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The mental side of the game is often not included in our session planning as coaches, or seen as an issue, until it is! Great coaches include mental skills training into sessions without players even knowing it.

What are mental skills?


As coaches its part of our job to teach the wonderful game of soccer, although sometimes we focus so much time and energy on the technical and tactical side of player development, and we forget about the mental skills training.

So what are mental skills?

Essentially it mental skills covers things such as developing self-confidence, positive mindset, effective goal setting, positive self-talk, and visualization.

How can we train mental skills within our coaching? 

Mental skills training in simple terms is techniques we can use to improve performance on and off the pitch.

Mental skills training doesn’t have to be complicated, or done as a stand alone session. It’s something that can be done slowly within your sessions to start to introduce it to players as part of their overall development as a player.

As coaches, developing our players mental ability is no different enhancing their physical skills, its all in the process. If we know what we are looking to develop, we have an idea of what a good version of that skill looks like in football terms, and we are consistent with implementation and monitoring of the skills, then we give players the opportunity to get better at whatever it is we are teaching them.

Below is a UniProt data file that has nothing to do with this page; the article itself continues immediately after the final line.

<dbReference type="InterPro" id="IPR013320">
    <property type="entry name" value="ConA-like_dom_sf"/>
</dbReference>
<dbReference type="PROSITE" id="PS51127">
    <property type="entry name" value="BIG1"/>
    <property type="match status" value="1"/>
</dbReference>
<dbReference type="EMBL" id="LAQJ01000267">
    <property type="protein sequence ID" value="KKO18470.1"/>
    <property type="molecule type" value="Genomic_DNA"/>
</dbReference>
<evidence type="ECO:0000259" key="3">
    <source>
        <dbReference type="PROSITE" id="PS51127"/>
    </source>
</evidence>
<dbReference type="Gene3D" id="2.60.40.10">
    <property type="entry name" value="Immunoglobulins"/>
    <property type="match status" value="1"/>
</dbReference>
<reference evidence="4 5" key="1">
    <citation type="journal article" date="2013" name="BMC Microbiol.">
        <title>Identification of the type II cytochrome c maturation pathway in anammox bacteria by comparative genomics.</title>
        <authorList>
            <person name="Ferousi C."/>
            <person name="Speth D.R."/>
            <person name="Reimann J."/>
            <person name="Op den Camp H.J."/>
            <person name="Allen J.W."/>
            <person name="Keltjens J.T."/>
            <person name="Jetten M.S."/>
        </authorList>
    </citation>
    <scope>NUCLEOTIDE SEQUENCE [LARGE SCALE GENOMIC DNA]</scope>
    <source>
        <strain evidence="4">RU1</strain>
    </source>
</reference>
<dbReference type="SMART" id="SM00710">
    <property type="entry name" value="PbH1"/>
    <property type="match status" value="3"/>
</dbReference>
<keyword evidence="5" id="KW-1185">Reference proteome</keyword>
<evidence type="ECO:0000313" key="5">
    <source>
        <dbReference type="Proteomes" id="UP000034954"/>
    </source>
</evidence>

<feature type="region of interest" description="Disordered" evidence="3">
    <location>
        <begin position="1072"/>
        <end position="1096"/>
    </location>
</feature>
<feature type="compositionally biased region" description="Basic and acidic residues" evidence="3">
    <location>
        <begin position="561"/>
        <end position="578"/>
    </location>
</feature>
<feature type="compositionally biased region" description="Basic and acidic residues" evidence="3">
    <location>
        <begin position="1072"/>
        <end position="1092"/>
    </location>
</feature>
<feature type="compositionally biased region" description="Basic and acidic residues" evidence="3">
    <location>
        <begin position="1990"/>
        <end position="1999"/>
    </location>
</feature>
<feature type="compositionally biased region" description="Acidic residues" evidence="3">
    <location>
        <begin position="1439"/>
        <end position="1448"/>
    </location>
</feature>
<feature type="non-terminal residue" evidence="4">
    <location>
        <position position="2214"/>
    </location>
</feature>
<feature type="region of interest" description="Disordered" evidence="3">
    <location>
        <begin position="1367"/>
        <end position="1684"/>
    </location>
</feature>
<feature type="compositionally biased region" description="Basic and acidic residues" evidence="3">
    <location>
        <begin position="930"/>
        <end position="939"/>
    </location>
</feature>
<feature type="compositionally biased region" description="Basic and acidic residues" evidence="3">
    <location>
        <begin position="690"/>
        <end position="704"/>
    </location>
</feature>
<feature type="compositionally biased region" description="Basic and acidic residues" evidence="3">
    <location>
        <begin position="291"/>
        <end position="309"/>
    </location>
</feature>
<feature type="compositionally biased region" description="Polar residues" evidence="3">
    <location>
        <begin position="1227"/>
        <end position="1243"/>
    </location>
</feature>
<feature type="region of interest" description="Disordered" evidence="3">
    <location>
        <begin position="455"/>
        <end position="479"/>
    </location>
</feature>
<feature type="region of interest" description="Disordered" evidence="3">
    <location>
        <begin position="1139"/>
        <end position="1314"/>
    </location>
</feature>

What would a basic mental skill implementation look like? 

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An example of how to teach mental skills consistently without it being a stand-alone practice, is in relation to a player’s positive self-talk.

As coaches we want our players to believe they can get better at whatever it is they are practicing, so listening for any negative language from players throughout sessions when challenged is a great way to start to introduce positive self-talk.

For example, how many times have we heard players of all ages say they aren’t as proficient with their non-dominant foot?

As coaches if we hear players say things such as “I can’t do that with my left”, this is a great opportunity to introduce some positive self-talk to the player.

If we replace that negative language for the player with something such as “You may not be able to do it right now, but that’s why we keep working on it”, this gives a subtle cue to players to change start to challenge their mind set, refocus them onto the positive thoughts, and allow them to know its ok to have an area they may need to develop. 


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Written By

Tanya Oxtoby

UEFA A license coach and sports psychologist who is the current Bristol City WFC manager and England U19s Women assistant coach. She has extensive WSL and international experience across Australian, English and Scottish national.

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